Friday, 28 December 2012


The adjutant at my new posting in Germany scratched his head when he read the charge sheet.
“I am a very bewildered officer,” he admitted. “You don’t look violent.”
I could see his point. Wearing ammunition boots, which have thick soles, I am still only 5ft 7 ins tall and in the kilt I look like a chubby reading lamp.
Yet according to the charge sheet I had assaulted six military policemen in the town square in Thetford causing actual bodily harm.
I explained I was just a bystander whilst the square heaved with angry Glaswegians hitting everything in sight including a pillar box mistaken for a red capped military policeman.
“Given the choice,” I said, “who would you arrest?”
He quite saw my point but said his hands were tied. It was a court martial offence. But he advised me not to make a fuss and plead guilty.
“They will see that it’s a trumped up charge and admonish you,” he told me.
I can honestly say that is the last time in the sixty-three years that followed I have taken any notice of good advice.
The court martial board didn’t see there was anything amiss. They awarded me 56 days in No. 3 Military Corrective Establishment in Bielefeld and there I was with a “Staff”, as the warders were known, looking up my backside for smuggled cigarettes.
The 56 days passed pleasantly enough and then I was back in Bad Oenhausen, making for the railway station intending to desert. It being plain the army and I were not made for each other. And that was the second time I heard the Voice From God. This time it was even louder. It came from a Scots Guards Garrison RSM “Jock” Graham who glittered fifty yards away at the end of the street.
Because of the army habit of speaking without spaces between the words I had no idea what he was saying but he did not give the impression he thought I was an asset to the Highland Division. I did catch his offer to rip the red hackle out of my tam-o’-shanter, stick it up my arse and make me hop up and down like a bloody rooster. And I fled through the first door I came to.
And that is how I became a newspaper reporter. The office I found myself in was the HQ of Army Public Relations and when a very amiable company sergeant major asked me what I wanted I said: “A job.”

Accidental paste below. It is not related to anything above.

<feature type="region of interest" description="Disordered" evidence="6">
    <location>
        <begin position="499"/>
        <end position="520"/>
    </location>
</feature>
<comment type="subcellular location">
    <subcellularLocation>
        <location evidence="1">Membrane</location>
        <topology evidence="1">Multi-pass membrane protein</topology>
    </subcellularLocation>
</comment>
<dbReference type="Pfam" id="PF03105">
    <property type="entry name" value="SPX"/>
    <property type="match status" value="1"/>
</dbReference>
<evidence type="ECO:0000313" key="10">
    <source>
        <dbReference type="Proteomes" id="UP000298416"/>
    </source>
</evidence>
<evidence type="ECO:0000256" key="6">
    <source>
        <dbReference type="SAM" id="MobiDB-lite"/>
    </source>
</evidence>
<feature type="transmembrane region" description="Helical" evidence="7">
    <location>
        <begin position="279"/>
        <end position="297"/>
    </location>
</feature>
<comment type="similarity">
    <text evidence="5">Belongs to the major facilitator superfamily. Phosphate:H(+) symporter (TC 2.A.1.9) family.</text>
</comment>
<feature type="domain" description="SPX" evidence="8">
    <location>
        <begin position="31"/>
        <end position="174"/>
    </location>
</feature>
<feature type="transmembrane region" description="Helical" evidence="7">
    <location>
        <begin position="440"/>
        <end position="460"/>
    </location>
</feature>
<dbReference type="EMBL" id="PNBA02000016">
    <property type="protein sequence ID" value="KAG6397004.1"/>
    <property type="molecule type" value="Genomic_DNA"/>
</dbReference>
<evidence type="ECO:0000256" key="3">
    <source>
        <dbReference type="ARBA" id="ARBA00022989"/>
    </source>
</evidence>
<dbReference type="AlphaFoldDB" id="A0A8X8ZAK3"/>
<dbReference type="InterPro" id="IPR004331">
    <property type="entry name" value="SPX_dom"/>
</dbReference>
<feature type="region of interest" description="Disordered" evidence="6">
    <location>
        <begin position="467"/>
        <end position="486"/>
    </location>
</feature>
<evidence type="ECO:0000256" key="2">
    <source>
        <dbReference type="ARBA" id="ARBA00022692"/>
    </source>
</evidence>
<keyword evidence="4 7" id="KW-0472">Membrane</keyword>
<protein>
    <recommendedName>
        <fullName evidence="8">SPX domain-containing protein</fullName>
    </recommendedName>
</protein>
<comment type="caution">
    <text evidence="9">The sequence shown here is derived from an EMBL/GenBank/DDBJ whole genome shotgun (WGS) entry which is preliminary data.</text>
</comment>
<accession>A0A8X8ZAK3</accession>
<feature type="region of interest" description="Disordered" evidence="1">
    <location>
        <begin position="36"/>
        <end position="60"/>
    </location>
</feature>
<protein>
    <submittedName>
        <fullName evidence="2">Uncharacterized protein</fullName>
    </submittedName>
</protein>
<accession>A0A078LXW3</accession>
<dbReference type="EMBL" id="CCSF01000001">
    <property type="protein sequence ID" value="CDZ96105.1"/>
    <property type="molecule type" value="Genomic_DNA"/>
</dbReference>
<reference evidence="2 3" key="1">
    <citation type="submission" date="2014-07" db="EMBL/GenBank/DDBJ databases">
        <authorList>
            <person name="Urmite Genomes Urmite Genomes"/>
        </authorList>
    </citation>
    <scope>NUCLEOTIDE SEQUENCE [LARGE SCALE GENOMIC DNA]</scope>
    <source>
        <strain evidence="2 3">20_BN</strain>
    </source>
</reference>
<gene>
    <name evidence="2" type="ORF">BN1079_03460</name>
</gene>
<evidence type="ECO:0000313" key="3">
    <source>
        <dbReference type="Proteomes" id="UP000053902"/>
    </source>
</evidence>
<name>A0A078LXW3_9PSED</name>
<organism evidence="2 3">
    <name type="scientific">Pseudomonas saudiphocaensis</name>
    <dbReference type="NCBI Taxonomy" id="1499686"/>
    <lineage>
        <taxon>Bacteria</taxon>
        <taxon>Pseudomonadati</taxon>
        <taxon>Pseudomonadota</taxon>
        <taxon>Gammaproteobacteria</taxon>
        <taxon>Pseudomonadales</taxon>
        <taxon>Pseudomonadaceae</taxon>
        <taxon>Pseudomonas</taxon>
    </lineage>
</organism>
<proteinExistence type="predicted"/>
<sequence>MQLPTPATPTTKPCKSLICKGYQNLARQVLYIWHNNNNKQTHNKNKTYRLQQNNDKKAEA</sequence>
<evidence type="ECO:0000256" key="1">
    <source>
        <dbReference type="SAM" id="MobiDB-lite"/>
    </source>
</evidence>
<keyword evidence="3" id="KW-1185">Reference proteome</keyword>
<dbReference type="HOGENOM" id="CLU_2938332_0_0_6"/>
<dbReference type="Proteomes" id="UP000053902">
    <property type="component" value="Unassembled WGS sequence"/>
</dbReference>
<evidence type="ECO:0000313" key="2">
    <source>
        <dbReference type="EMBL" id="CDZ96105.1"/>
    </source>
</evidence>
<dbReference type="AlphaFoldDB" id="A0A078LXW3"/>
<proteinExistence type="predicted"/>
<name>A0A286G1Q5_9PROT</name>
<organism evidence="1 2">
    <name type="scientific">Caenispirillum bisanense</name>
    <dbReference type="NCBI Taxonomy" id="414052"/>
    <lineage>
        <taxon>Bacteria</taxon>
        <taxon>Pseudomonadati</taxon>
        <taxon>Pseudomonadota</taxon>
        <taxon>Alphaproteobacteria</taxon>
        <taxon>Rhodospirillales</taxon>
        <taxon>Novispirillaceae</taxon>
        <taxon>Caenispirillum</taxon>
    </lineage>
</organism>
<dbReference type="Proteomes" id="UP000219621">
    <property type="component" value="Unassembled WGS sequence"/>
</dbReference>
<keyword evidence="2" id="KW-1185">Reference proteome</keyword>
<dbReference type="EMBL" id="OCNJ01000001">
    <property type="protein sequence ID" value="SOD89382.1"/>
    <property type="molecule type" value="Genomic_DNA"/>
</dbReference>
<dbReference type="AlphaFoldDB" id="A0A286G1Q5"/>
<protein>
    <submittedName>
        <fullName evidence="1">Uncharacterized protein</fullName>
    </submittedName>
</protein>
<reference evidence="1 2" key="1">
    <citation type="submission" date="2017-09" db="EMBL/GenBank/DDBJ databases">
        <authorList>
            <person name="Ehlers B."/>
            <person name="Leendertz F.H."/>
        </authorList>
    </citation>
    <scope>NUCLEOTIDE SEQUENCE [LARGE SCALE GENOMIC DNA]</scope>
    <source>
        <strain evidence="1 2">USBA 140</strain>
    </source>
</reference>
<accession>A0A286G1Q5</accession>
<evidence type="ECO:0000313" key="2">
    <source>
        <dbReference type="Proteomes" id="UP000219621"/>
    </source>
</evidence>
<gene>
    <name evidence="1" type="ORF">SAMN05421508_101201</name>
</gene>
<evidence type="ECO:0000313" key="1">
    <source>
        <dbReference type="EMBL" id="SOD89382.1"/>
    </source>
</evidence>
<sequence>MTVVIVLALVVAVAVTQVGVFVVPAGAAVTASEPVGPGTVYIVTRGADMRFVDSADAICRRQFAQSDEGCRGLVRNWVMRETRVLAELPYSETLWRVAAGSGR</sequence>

“Have you any experience of newspapers?”
As it happened, I had. In civilian life I was an apprentice compositor on the Evening Chronicle. I started to explain but I got no further than “Evening Chronicle...” before he jumped up and grabbed my hand.
“A real reporter!  Kenneth will be delighted. Come and meet him…”
Kenneth proved to be the commanding officer. I had moved into another world where officers were called by their first name. Tobe fair Kenneth was no warrior.He had the air of one,no stranger to cosmetics. I later learned he had transferred to a cavalry regiment because they wore black berets which brought out the blue of his eyes
It only took two sentences to welcome me into the unit and then he said: “Just cut along to the QM stores and draw your three stripes. Then Paddy will take you to the sergeants’ mess…”
“A sergeant?” I said, and he got quite huffy.
“You cannot expect to be an officer straight away.”
There were revolving doors at the entrance to the sergeants’ mess but they didn’t revolve half as quickly as the Garrison RSM standing at the bar downing his dram.
Before I could speak, Paddy introduced me.
“SERGEANT Skidmore???” blustered Graham. “SERGEANT Skidmore? It took me three years to make lance corporal.”
After a pleasant luncheon Kenneth gave me my first job. It was the biggest story I have covered from that day to this.
It was the Berlin Airlift.

 Evan Morgan's  story is told in a book that is as good as any to swap for gift vouchers: " Aspects of Evan: The Last Viscount Tredegar " is by Monty Dart and William Cross. It’s a sometimes bewildering scrapbook but, like a rich plum pudding, filled with gold nuggets.